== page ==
Graham v. John Deere — Part 1

Since the Supreme Court has apparently decided not to release the recording of the oral argument of Bilski v. Kappos until the end of the term, I thought it might be of interest to revisit another important case from the Supreme Court’s history.  In Graham v. John Deere, the Supreme Court addressed the issue of non-obviousness under 35 U.S.C. section 103.  On the same day that the Supreme Court heard oral argument in Graham v. John Deere, it also heard the oral argument for two companion cases, Calmar v. Cook and Colgate-Palmolive v. Cook.

The Calmar v. Cook and Colgate-Palmolive v. Cook cases concerned a patent on a cap for a chemical sprayer that prevented leakage of chemicals from the container during shipment.  The attorney for the patentee argued that the patent was non-obvious and asserted 18 guideposts to help determine whether an invention was obvious:

 1) A long-felt need for the invention;

2)  An identified baffling problem;

3)  Skilled and experienced competitors trying to solve the problem, rather than nobody trying to solve the problem;

4)  Begging for an answer — pleas by customers to inventive company to solve the problem;

5)  Struggles that the parties had in attempting to come up with an answer;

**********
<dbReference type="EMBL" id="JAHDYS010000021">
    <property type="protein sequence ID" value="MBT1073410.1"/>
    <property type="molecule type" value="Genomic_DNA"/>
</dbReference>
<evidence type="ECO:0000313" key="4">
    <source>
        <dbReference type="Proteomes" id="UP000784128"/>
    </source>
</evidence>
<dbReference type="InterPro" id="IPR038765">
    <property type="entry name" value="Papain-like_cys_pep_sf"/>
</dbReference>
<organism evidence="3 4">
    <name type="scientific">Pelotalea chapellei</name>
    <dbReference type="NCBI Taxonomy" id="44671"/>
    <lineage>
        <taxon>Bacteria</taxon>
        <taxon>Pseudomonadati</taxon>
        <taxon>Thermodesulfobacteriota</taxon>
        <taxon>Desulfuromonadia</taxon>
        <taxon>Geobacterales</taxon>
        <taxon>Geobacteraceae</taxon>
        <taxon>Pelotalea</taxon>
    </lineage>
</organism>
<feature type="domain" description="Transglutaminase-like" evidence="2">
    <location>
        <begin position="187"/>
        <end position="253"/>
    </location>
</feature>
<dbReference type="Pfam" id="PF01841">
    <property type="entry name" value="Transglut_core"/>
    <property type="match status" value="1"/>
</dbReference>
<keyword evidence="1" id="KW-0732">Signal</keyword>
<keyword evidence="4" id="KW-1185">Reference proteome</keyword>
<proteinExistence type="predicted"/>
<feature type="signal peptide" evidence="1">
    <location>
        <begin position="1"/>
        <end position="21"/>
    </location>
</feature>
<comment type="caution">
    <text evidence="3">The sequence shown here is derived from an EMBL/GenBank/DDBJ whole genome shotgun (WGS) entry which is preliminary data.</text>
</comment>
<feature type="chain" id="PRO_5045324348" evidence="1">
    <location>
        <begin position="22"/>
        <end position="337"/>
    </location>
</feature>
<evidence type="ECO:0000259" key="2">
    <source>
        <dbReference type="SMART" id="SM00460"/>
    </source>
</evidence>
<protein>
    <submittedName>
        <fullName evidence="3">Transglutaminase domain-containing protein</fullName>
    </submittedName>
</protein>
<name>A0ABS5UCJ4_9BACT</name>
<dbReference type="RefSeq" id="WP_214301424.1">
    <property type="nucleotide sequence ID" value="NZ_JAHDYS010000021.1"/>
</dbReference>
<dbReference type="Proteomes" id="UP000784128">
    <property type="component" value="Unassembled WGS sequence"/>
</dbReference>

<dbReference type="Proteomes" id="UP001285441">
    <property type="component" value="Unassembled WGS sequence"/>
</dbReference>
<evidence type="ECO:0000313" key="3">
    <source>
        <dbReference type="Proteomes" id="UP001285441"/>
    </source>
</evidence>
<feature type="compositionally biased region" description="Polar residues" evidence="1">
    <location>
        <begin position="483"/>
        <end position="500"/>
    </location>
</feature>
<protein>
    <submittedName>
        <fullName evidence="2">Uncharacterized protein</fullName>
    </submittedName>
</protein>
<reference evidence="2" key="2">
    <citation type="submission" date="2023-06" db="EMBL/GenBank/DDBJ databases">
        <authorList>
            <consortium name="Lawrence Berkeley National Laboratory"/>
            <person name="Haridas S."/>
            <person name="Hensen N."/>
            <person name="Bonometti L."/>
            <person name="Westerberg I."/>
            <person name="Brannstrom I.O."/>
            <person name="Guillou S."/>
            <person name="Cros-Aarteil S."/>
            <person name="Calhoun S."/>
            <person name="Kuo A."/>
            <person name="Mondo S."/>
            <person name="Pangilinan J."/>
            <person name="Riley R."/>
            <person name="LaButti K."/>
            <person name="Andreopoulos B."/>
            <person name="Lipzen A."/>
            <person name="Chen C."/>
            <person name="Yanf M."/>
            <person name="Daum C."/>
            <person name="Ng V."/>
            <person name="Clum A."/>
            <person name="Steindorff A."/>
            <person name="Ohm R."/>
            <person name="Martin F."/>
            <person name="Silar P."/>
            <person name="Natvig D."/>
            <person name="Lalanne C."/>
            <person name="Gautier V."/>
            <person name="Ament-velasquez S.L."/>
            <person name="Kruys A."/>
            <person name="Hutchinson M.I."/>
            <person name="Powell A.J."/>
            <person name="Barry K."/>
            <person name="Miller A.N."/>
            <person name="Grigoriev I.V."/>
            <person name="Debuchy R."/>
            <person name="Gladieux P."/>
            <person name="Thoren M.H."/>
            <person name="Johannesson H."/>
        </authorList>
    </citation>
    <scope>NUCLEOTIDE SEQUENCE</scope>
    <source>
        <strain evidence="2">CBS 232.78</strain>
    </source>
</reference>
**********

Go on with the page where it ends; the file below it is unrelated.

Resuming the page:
6)  Failures of others in trying to solve the problem;

7) Was the problem truly solved by the inventor of the patent;

8 ) Consider the results of the solution (old result vs. new result) (application to new products)

9) Manner of arriving at the solution;

10)  The Patent Office did issue a patent;

11) A new combination of old elements;

12)  All the pertinent art was considered;

13) Utility of the invention — simple solution;

14)  Acceptance of the invention by competitors and the public;

15)  Recognition;

16)  Copying by others;

17) Competitor sought the same protection at the Patent Office;

18) Successes by patentee and infringer with the invention.

The following exchange between counsel for the patentee and Justice Black is one of the more interesting discussions from the oral argument where both parties agree that obviousness is a standard that escapes definition: [Listen].

You can listen to the entire oral argument here: [Listen].

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